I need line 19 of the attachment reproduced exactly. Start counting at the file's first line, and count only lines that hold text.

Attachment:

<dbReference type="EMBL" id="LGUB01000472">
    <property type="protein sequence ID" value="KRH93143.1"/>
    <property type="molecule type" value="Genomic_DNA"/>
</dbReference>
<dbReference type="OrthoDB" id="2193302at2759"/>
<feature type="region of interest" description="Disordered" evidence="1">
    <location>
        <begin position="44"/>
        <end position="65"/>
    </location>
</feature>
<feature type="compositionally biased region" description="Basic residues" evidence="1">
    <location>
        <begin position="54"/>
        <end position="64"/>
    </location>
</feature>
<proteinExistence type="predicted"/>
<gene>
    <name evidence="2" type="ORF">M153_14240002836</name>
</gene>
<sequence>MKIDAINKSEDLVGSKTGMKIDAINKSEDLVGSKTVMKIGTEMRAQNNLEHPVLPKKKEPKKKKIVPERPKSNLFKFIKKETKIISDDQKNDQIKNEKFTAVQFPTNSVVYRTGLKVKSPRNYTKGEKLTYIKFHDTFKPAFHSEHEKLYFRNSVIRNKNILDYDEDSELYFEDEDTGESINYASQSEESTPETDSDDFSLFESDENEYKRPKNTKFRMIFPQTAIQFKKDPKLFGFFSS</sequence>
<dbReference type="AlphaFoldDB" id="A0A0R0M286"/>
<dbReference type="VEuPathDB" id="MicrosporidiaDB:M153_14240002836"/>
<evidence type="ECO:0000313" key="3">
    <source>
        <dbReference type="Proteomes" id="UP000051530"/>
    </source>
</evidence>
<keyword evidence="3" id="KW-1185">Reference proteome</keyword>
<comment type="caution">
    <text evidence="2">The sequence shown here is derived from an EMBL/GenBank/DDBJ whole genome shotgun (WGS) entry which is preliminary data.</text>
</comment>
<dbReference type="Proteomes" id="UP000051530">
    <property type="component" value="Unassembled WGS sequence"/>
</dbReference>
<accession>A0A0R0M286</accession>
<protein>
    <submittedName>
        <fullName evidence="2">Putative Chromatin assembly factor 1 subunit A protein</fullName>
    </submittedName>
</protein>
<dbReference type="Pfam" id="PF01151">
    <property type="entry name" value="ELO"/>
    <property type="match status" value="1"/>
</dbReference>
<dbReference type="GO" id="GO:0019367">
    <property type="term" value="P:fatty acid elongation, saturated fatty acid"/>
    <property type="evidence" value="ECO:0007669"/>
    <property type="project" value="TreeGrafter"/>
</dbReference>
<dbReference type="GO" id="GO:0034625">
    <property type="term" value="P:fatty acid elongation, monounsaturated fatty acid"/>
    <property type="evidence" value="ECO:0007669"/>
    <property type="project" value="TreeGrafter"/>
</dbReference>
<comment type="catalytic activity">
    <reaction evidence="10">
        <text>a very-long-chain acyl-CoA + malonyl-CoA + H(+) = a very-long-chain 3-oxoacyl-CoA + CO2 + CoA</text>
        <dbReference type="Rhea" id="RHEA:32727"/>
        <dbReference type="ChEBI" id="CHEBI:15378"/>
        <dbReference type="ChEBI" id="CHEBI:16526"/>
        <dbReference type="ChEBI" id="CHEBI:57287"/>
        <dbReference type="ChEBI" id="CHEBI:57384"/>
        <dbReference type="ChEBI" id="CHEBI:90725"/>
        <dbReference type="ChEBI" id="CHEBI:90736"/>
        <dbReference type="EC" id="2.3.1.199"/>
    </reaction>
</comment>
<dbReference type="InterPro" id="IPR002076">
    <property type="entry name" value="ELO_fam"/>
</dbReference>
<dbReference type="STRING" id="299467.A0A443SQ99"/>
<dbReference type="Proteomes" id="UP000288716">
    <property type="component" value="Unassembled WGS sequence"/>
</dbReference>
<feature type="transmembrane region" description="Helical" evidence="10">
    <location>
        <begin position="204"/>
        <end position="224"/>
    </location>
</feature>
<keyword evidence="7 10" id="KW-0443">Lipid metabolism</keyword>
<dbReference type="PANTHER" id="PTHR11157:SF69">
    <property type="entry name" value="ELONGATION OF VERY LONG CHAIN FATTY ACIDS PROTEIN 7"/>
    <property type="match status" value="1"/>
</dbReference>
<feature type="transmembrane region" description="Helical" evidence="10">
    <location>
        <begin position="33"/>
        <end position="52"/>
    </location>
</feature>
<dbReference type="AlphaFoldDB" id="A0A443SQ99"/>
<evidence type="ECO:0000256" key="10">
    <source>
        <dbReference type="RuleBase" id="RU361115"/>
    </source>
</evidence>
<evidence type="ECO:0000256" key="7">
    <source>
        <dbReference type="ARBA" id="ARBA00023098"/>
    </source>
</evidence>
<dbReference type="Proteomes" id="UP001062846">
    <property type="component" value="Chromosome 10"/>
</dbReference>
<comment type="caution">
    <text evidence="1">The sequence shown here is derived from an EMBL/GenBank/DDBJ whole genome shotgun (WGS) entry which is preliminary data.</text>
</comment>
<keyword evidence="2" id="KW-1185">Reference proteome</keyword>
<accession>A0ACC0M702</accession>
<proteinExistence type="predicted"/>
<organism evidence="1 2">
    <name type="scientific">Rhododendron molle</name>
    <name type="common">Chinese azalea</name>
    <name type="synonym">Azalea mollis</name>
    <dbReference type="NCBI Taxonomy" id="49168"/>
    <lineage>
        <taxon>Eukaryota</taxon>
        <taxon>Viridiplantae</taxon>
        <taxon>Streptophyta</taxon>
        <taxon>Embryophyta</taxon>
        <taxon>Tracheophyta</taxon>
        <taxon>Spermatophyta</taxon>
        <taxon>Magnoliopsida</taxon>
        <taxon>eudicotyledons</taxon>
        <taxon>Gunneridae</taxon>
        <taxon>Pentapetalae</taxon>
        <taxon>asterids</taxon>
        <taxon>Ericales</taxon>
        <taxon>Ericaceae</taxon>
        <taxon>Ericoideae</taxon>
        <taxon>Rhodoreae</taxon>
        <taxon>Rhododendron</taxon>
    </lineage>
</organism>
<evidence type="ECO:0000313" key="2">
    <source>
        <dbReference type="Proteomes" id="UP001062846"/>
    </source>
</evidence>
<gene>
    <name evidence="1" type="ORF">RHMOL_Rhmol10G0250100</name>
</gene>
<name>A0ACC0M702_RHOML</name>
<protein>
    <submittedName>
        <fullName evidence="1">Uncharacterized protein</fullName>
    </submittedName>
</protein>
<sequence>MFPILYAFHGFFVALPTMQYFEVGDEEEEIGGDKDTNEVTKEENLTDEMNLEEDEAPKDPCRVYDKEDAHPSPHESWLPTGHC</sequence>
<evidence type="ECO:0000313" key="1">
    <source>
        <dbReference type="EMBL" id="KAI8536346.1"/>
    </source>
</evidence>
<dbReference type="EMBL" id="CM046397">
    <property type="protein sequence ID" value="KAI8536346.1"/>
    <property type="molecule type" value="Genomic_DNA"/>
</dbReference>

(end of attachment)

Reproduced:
<gene>